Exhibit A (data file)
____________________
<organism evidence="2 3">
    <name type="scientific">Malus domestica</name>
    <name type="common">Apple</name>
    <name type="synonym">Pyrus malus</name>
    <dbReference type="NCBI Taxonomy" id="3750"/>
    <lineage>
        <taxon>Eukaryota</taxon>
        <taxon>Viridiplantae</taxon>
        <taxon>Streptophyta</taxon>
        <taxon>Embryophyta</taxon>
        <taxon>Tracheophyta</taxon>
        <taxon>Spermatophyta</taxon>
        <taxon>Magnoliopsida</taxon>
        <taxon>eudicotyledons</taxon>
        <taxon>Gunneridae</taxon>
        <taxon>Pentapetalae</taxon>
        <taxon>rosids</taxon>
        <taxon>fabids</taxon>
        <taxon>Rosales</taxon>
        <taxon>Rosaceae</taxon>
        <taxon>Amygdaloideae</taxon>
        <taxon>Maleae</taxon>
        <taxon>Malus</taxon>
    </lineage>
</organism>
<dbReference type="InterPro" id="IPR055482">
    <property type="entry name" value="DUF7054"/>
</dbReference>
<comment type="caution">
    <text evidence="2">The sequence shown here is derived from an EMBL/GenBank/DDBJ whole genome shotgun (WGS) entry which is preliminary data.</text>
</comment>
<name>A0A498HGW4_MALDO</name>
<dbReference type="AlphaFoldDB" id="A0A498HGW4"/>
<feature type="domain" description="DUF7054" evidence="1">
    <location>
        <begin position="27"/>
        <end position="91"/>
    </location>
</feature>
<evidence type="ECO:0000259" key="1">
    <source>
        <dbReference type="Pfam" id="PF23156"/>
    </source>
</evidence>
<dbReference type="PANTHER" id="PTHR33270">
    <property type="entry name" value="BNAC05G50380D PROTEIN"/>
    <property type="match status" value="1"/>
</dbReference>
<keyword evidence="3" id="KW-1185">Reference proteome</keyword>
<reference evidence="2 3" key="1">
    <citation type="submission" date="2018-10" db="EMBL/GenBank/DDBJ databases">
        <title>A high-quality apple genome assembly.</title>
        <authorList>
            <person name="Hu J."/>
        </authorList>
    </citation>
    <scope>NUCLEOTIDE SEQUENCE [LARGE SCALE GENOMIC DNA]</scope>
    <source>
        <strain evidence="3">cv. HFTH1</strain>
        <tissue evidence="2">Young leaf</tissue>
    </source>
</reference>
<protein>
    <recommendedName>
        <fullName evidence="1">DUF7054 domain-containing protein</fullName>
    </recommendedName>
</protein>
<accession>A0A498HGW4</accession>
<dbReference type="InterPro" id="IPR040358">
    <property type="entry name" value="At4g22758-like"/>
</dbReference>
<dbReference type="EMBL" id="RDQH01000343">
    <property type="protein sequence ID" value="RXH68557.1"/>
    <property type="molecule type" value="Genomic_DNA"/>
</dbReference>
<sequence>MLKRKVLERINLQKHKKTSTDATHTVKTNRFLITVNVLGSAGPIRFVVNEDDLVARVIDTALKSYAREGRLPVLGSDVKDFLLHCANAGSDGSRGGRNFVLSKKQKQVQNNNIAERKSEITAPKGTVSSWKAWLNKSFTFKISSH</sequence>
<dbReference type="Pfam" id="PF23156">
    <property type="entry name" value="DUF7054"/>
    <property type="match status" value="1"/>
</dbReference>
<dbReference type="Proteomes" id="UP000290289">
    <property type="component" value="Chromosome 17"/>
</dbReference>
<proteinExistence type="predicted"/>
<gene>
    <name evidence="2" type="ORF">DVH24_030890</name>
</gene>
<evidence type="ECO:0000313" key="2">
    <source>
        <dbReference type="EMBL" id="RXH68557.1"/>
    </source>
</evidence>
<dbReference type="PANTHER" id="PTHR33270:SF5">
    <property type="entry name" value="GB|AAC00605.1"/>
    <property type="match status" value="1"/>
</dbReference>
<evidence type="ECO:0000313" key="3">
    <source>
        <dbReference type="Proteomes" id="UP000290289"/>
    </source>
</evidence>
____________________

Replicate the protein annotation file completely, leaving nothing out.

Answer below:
<organism evidence="2 3">
    <name type="scientific">Malus domestica</name>
    <name type="common">Apple</name>
    <name type="synonym">Pyrus malus</name>
    <dbReference type="NCBI Taxonomy" id="3750"/>
    <lineage>
        <taxon>Eukaryota</taxon>
        <taxon>Viridiplantae</taxon>
        <taxon>Streptophyta</taxon>
        <taxon>Embryophyta</taxon>
        <taxon>Tracheophyta</taxon>
        <taxon>Spermatophyta</taxon>
        <taxon>Magnoliopsida</taxon>
        <taxon>eudicotyledons</taxon>
        <taxon>Gunneridae</taxon>
        <taxon>Pentapetalae</taxon>
        <taxon>rosids</taxon>
        <taxon>fabids</taxon>
        <taxon>Rosales</taxon>
        <taxon>Rosaceae</taxon>
        <taxon>Amygdaloideae</taxon>
        <taxon>Maleae</taxon>
        <taxon>Malus</taxon>
    </lineage>
</organism>
<dbReference type="InterPro" id="IPR055482">
    <property type="entry name" value="DUF7054"/>
</dbReference>
<comment type="caution">
    <text evidence="2">The sequence shown here is derived from an EMBL/GenBank/DDBJ whole genome shotgun (WGS) entry which is preliminary data.</text>
</comment>
<name>A0A498HGW4_MALDO</name>
<dbReference type="AlphaFoldDB" id="A0A498HGW4"/>
<feature type="domain" description="DUF7054" evidence="1">
    <location>
        <begin position="27"/>
        <end position="91"/>
    </location>
</feature>
<evidence type="ECO:0000259" key="1">
    <source>
        <dbReference type="Pfam" id="PF23156"/>
    </source>
</evidence>
<dbReference type="PANTHER" id="PTHR33270">
    <property type="entry name" value="BNAC05G50380D PROTEIN"/>
    <property type="match status" value="1"/>
</dbReference>
<keyword evidence="3" id="KW-1185">Reference proteome</keyword>
<reference evidence="2 3" key="1">
    <citation type="submission" date="2018-10" db="EMBL/GenBank/DDBJ databases">
        <title>A high-quality apple genome assembly.</title>
        <authorList>
            <person name="Hu J."/>
        </authorList>
    </citation>
    <scope>NUCLEOTIDE SEQUENCE [LARGE SCALE GENOMIC DNA]</scope>
    <source>
        <strain evidence="3">cv. HFTH1</strain>
        <tissue evidence="2">Young leaf</tissue>
    </source>
</reference>
<protein>
    <recommendedName>
        <fullName evidence="1">DUF7054 domain-containing protein</fullName>
    </recommendedName>
</protein>
<accession>A0A498HGW4</accession>
<dbReference type="InterPro" id="IPR040358">
    <property type="entry name" value="At4g22758-like"/>
</dbReference>
<dbReference type="EMBL" id="RDQH01000343">
    <property type="protein sequence ID" value="RXH68557.1"/>
    <property type="molecule type" value="Genomic_DNA"/>
</dbReference>
<sequence>MLKRKVLERINLQKHKKTSTDATHTVKTNRFLITVNVLGSAGPIRFVVNEDDLVARVIDTALKSYAREGRLPVLGSDVKDFLLHCANAGSDGSRGGRNFVLSKKQKQVQNNNIAERKSEITAPKGTVSSWKAWLNKSFTFKISSH</sequence>
<dbReference type="Pfam" id="PF23156">
    <property type="entry name" value="DUF7054"/>
    <property type="match status" value="1"/>
</dbReference>
<dbReference type="Proteomes" id="UP000290289">
    <property type="component" value="Chromosome 17"/>
</dbReference>
<proteinExistence type="predicted"/>
<gene>
    <name evidence="2" type="ORF">DVH24_030890</name>
</gene>
<evidence type="ECO:0000313" key="2">
    <source>
        <dbReference type="EMBL" id="RXH68557.1"/>
    </source>
</evidence>
<dbReference type="PANTHER" id="PTHR33270:SF5">
    <property type="entry name" value="GB|AAC00605.1"/>
    <property type="match status" value="1"/>
</dbReference>
<evidence type="ECO:0000313" key="3">
    <source>
        <dbReference type="Proteomes" id="UP000290289"/>
    </source>
</evidence>